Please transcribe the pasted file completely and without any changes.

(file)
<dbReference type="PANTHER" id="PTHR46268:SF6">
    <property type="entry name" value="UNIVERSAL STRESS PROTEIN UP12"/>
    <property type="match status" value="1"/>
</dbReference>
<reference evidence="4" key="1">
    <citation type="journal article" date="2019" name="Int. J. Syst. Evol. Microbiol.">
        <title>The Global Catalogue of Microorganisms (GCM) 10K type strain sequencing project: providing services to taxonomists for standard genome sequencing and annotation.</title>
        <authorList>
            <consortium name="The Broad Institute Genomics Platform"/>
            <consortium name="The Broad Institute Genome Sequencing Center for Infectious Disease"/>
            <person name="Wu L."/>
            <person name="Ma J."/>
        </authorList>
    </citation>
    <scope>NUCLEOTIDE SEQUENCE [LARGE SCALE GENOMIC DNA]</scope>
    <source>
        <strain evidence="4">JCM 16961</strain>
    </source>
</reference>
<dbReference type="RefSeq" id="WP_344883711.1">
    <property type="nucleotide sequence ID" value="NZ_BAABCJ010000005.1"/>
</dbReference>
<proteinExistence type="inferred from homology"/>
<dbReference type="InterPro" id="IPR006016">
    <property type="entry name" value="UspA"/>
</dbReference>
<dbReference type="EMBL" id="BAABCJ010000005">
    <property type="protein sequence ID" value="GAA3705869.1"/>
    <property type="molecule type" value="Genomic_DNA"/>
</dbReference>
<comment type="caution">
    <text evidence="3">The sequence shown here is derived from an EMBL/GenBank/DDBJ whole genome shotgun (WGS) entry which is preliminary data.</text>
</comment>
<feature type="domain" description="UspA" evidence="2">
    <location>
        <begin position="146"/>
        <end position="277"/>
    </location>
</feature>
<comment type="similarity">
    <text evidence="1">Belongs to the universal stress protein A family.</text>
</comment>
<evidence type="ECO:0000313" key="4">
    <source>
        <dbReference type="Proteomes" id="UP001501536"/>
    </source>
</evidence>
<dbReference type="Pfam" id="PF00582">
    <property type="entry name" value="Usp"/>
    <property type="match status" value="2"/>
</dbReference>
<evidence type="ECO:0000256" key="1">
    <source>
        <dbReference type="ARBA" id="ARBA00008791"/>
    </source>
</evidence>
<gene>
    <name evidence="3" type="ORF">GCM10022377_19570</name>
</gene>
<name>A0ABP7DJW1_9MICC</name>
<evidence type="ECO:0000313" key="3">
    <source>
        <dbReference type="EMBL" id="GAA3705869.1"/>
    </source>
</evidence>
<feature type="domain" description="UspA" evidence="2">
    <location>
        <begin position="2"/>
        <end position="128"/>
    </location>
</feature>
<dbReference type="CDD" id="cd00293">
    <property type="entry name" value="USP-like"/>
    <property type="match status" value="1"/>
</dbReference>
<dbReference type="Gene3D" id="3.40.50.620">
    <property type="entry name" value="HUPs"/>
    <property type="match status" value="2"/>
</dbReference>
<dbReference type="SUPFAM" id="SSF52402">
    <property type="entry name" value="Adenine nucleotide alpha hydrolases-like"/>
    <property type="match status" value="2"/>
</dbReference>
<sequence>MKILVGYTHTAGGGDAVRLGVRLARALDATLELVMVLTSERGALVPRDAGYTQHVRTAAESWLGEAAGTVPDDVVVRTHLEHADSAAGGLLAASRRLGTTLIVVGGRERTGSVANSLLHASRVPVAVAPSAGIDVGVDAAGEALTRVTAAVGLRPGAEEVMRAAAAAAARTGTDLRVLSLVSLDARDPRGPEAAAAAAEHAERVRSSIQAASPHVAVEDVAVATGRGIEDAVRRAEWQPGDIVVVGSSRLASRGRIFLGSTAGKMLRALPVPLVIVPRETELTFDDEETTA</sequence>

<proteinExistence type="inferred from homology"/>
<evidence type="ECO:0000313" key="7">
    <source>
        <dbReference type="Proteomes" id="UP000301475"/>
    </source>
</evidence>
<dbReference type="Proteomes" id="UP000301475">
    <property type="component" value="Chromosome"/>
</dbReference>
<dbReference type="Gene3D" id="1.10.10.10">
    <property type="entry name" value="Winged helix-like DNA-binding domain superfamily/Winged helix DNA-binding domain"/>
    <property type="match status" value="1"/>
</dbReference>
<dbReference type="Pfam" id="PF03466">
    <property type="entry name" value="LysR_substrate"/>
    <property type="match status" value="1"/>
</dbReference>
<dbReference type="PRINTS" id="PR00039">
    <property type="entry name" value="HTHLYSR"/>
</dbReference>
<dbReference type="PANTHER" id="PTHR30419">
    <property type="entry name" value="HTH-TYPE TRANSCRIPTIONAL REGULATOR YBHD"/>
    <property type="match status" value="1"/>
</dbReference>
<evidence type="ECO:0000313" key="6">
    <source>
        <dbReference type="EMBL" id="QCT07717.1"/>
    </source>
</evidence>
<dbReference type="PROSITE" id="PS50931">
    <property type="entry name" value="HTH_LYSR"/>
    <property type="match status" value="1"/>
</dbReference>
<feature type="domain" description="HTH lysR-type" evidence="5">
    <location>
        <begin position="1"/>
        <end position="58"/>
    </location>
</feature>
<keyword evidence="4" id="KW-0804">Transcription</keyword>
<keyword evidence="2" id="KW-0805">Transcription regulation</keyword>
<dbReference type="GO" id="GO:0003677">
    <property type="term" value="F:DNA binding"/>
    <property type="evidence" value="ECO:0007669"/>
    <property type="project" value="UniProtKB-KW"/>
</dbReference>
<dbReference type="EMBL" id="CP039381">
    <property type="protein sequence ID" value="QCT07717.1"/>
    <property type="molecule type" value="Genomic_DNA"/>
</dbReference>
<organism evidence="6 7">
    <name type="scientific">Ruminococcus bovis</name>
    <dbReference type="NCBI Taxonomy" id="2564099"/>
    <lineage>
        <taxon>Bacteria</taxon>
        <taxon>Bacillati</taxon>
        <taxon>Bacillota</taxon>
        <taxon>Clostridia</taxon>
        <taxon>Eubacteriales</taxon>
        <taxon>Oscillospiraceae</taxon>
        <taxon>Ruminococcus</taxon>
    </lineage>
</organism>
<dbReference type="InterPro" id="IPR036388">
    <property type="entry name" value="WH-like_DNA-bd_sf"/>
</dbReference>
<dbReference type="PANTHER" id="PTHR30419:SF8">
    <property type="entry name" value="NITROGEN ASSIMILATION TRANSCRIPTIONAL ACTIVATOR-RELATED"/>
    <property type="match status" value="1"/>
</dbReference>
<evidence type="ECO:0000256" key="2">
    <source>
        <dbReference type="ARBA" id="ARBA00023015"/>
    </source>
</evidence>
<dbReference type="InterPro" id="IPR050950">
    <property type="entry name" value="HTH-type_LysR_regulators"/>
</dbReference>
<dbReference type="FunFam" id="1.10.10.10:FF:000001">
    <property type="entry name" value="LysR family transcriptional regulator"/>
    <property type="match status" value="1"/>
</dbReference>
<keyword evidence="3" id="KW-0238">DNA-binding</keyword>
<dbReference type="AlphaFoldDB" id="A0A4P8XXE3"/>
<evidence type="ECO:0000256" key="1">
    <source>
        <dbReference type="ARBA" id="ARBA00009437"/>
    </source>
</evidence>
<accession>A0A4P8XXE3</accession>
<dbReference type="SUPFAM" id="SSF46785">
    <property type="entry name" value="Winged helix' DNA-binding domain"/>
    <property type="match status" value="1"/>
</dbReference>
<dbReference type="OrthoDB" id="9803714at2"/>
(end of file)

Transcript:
<dbReference type="PANTHER" id="PTHR46268:SF6">
    <property type="entry name" value="UNIVERSAL STRESS PROTEIN UP12"/>
    <property type="match status" value="1"/>
</dbReference>
<reference evidence="4" key="1">
    <citation type="journal article" date="2019" name="Int. J. Syst. Evol. Microbiol.">
        <title>The Global Catalogue of Microorganisms (GCM) 10K type strain sequencing project: providing services to taxonomists for standard genome sequencing and annotation.</title>
        <authorList>
            <consortium name="The Broad Institute Genomics Platform"/>
            <consortium name="The Broad Institute Genome Sequencing Center for Infectious Disease"/>
            <person name="Wu L."/>
            <person name="Ma J."/>
        </authorList>
    </citation>
    <scope>NUCLEOTIDE SEQUENCE [LARGE SCALE GENOMIC DNA]</scope>
    <source>
        <strain evidence="4">JCM 16961</strain>
    </source>
</reference>
<dbReference type="RefSeq" id="WP_344883711.1">
    <property type="nucleotide sequence ID" value="NZ_BAABCJ010000005.1"/>
</dbReference>
<proteinExistence type="inferred from homology"/>
<dbReference type="InterPro" id="IPR006016">
    <property type="entry name" value="UspA"/>
</dbReference>
<dbReference type="EMBL" id="BAABCJ010000005">
    <property type="protein sequence ID" value="GAA3705869.1"/>
    <property type="molecule type" value="Genomic_DNA"/>
</dbReference>
<comment type="caution">
    <text evidence="3">The sequence shown here is derived from an EMBL/GenBank/DDBJ whole genome shotgun (WGS) entry which is preliminary data.</text>
</comment>
<feature type="domain" description="UspA" evidence="2">
    <location>
        <begin position="146"/>
        <end position="277"/>
    </location>
</feature>
<comment type="similarity">
    <text evidence="1">Belongs to the universal stress protein A family.</text>
</comment>
<evidence type="ECO:0000313" key="4">
    <source>
        <dbReference type="Proteomes" id="UP001501536"/>
    </source>
</evidence>
<dbReference type="Pfam" id="PF00582">
    <property type="entry name" value="Usp"/>
    <property type="match status" value="2"/>
</dbReference>
<evidence type="ECO:0000256" key="1">
    <source>
        <dbReference type="ARBA" id="ARBA00008791"/>
    </source>
</evidence>
<gene>
    <name evidence="3" type="ORF">GCM10022377_19570</name>
</gene>
<name>A0ABP7DJW1_9MICC</name>
<evidence type="ECO:0000313" key="3">
    <source>
        <dbReference type="EMBL" id="GAA3705869.1"/>
    </source>
</evidence>
<feature type="domain" description="UspA" evidence="2">
    <location>
        <begin position="2"/>
        <end position="128"/>
    </location>
</feature>
<dbReference type="CDD" id="cd00293">
    <property type="entry name" value="USP-like"/>
    <property type="match status" value="1"/>
</dbReference>
<dbReference type="Gene3D" id="3.40.50.620">
    <property type="entry name" value="HUPs"/>
    <property type="match status" value="2"/>
</dbReference>
<dbReference type="SUPFAM" id="SSF52402">
    <property type="entry name" value="Adenine nucleotide alpha hydrolases-like"/>
    <property type="match status" value="2"/>
</dbReference>
<sequence>MKILVGYTHTAGGGDAVRLGVRLARALDATLELVMVLTSERGALVPRDAGYTQHVRTAAESWLGEAAGTVPDDVVVRTHLEHADSAAGGLLAASRRLGTTLIVVGGRERTGSVANSLLHASRVPVAVAPSAGIDVGVDAAGEALTRVTAAVGLRPGAEEVMRAAAAAAARTGTDLRVLSLVSLDARDPRGPEAAAAAAEHAERVRSSIQAASPHVAVEDVAVATGRGIEDAVRRAEWQPGDIVVVGSSRLASRGRIFLGSTAGKMLRALPVPLVIVPRETELTFDDEETTA</sequence>

<proteinExistence type="inferred from homology"/>
<evidence type="ECO:0000313" key="7">
    <source>
        <dbReference type="Proteomes" id="UP000301475"/>
    </source>
</evidence>
<dbReference type="Proteomes" id="UP000301475">
    <property type="component" value="Chromosome"/>
</dbReference>
<dbReference type="Gene3D" id="1.10.10.10">
    <property type="entry name" value="Winged helix-like DNA-binding domain superfamily/Winged helix DNA-binding domain"/>
    <property type="match status" value="1"/>
</dbReference>
<dbReference type="Pfam" id="PF03466">
    <property type="entry name" value="LysR_substrate"/>
    <property type="match status" value="1"/>
</dbReference>
<dbReference type="PRINTS" id="PR00039">
    <property type="entry name" value="HTHLYSR"/>
</dbReference>
<dbReference type="PANTHER" id="PTHR30419">
    <property type="entry name" value="HTH-TYPE TRANSCRIPTIONAL REGULATOR YBHD"/>
    <property type="match status" value="1"/>
</dbReference>
<evidence type="ECO:0000313" key="6">
    <source>
        <dbReference type="EMBL" id="QCT07717.1"/>
    </source>
</evidence>
<dbReference type="PROSITE" id="PS50931">
    <property type="entry name" value="HTH_LYSR"/>
    <property type="match status" value="1"/>
</dbReference>
<feature type="domain" description="HTH lysR-type" evidence="5">
    <location>
        <begin position="1"/>
        <end position="58"/>
    </location>
</feature>
<keyword evidence="4" id="KW-0804">Transcription</keyword>
<keyword evidence="2" id="KW-0805">Transcription regulation</keyword>
<dbReference type="GO" id="GO:0003677">
    <property type="term" value="F:DNA binding"/>
    <property type="evidence" value="ECO:0007669"/>
    <property type="project" value="UniProtKB-KW"/>
</dbReference>
<dbReference type="EMBL" id="CP039381">
    <property type="protein sequence ID" value="QCT07717.1"/>
    <property type="molecule type" value="Genomic_DNA"/>
</dbReference>
<organism evidence="6 7">
    <name type="scientific">Ruminococcus bovis</name>
    <dbReference type="NCBI Taxonomy" id="2564099"/>
    <lineage>
        <taxon>Bacteria</taxon>
        <taxon>Bacillati</taxon>
        <taxon>Bacillota</taxon>
        <taxon>Clostridia</taxon>
        <taxon>Eubacteriales</taxon>
        <taxon>Oscillospiraceae</taxon>
        <taxon>Ruminococcus</taxon>
    </lineage>
</organism>
<dbReference type="InterPro" id="IPR036388">
    <property type="entry name" value="WH-like_DNA-bd_sf"/>
</dbReference>
<dbReference type="PANTHER" id="PTHR30419:SF8">
    <property type="entry name" value="NITROGEN ASSIMILATION TRANSCRIPTIONAL ACTIVATOR-RELATED"/>
    <property type="match status" value="1"/>
</dbReference>
<evidence type="ECO:0000256" key="2">
    <source>
        <dbReference type="ARBA" id="ARBA00023015"/>
    </source>
</evidence>
<dbReference type="InterPro" id="IPR050950">
    <property type="entry name" value="HTH-type_LysR_regulators"/>
</dbReference>
<dbReference type="FunFam" id="1.10.10.10:FF:000001">
    <property type="entry name" value="LysR family transcriptional regulator"/>
    <property type="match status" value="1"/>
</dbReference>
<keyword evidence="3" id="KW-0238">DNA-binding</keyword>
<dbReference type="AlphaFoldDB" id="A0A4P8XXE3"/>
<evidence type="ECO:0000256" key="1">
    <source>
        <dbReference type="ARBA" id="ARBA00009437"/>
    </source>
</evidence>
<accession>A0A4P8XXE3</accession>
<dbReference type="SUPFAM" id="SSF46785">
    <property type="entry name" value="Winged helix' DNA-binding domain"/>
    <property type="match status" value="1"/>
</dbReference>
<dbReference type="OrthoDB" id="9803714at2"/>